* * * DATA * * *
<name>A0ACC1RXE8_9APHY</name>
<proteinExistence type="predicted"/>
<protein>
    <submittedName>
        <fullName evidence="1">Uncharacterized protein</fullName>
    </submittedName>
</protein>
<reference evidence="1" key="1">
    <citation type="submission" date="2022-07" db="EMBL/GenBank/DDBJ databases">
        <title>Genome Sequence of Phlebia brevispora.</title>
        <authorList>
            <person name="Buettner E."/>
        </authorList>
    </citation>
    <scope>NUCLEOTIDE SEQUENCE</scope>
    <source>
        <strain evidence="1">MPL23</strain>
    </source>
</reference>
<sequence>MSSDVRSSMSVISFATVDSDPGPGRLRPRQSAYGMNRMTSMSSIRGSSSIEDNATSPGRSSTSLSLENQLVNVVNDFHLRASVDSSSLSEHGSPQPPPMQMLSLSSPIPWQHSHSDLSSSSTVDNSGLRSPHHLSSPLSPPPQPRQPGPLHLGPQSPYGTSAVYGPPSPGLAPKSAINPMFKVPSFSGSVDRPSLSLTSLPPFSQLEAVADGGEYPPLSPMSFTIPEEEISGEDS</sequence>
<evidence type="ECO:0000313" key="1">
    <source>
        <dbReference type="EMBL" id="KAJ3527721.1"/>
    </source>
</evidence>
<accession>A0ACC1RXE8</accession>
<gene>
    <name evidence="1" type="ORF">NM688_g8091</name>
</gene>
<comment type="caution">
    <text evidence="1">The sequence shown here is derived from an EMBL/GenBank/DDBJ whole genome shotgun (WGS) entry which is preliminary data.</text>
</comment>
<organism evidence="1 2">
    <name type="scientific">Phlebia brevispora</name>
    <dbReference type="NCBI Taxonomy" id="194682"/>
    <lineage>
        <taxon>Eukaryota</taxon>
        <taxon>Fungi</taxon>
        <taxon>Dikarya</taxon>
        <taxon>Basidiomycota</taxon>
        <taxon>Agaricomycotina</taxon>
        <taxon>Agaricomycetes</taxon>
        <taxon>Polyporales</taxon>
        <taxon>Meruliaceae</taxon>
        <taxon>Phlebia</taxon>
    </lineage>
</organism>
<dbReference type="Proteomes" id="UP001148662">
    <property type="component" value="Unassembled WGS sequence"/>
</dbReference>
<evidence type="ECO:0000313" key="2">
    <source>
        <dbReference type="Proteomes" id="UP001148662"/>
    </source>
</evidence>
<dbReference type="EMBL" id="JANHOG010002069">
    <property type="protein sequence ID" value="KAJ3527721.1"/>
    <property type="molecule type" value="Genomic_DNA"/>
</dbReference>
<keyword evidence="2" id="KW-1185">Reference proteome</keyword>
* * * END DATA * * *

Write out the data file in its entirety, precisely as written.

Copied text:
<name>A0ACC1RXE8_9APHY</name>
<proteinExistence type="predicted"/>
<protein>
    <submittedName>
        <fullName evidence="1">Uncharacterized protein</fullName>
    </submittedName>
</protein>
<reference evidence="1" key="1">
    <citation type="submission" date="2022-07" db="EMBL/GenBank/DDBJ databases">
        <title>Genome Sequence of Phlebia brevispora.</title>
        <authorList>
            <person name="Buettner E."/>
        </authorList>
    </citation>
    <scope>NUCLEOTIDE SEQUENCE</scope>
    <source>
        <strain evidence="1">MPL23</strain>
    </source>
</reference>
<sequence>MSSDVRSSMSVISFATVDSDPGPGRLRPRQSAYGMNRMTSMSSIRGSSSIEDNATSPGRSSTSLSLENQLVNVVNDFHLRASVDSSSLSEHGSPQPPPMQMLSLSSPIPWQHSHSDLSSSSTVDNSGLRSPHHLSSPLSPPPQPRQPGPLHLGPQSPYGTSAVYGPPSPGLAPKSAINPMFKVPSFSGSVDRPSLSLTSLPPFSQLEAVADGGEYPPLSPMSFTIPEEEISGEDS</sequence>
<evidence type="ECO:0000313" key="1">
    <source>
        <dbReference type="EMBL" id="KAJ3527721.1"/>
    </source>
</evidence>
<accession>A0ACC1RXE8</accession>
<gene>
    <name evidence="1" type="ORF">NM688_g8091</name>
</gene>
<comment type="caution">
    <text evidence="1">The sequence shown here is derived from an EMBL/GenBank/DDBJ whole genome shotgun (WGS) entry which is preliminary data.</text>
</comment>
<organism evidence="1 2">
    <name type="scientific">Phlebia brevispora</name>
    <dbReference type="NCBI Taxonomy" id="194682"/>
    <lineage>
        <taxon>Eukaryota</taxon>
        <taxon>Fungi</taxon>
        <taxon>Dikarya</taxon>
        <taxon>Basidiomycota</taxon>
        <taxon>Agaricomycotina</taxon>
        <taxon>Agaricomycetes</taxon>
        <taxon>Polyporales</taxon>
        <taxon>Meruliaceae</taxon>
        <taxon>Phlebia</taxon>
    </lineage>
</organism>
<dbReference type="Proteomes" id="UP001148662">
    <property type="component" value="Unassembled WGS sequence"/>
</dbReference>
<evidence type="ECO:0000313" key="2">
    <source>
        <dbReference type="Proteomes" id="UP001148662"/>
    </source>
</evidence>
<dbReference type="EMBL" id="JANHOG010002069">
    <property type="protein sequence ID" value="KAJ3527721.1"/>
    <property type="molecule type" value="Genomic_DNA"/>
</dbReference>
<keyword evidence="2" id="KW-1185">Reference proteome</keyword>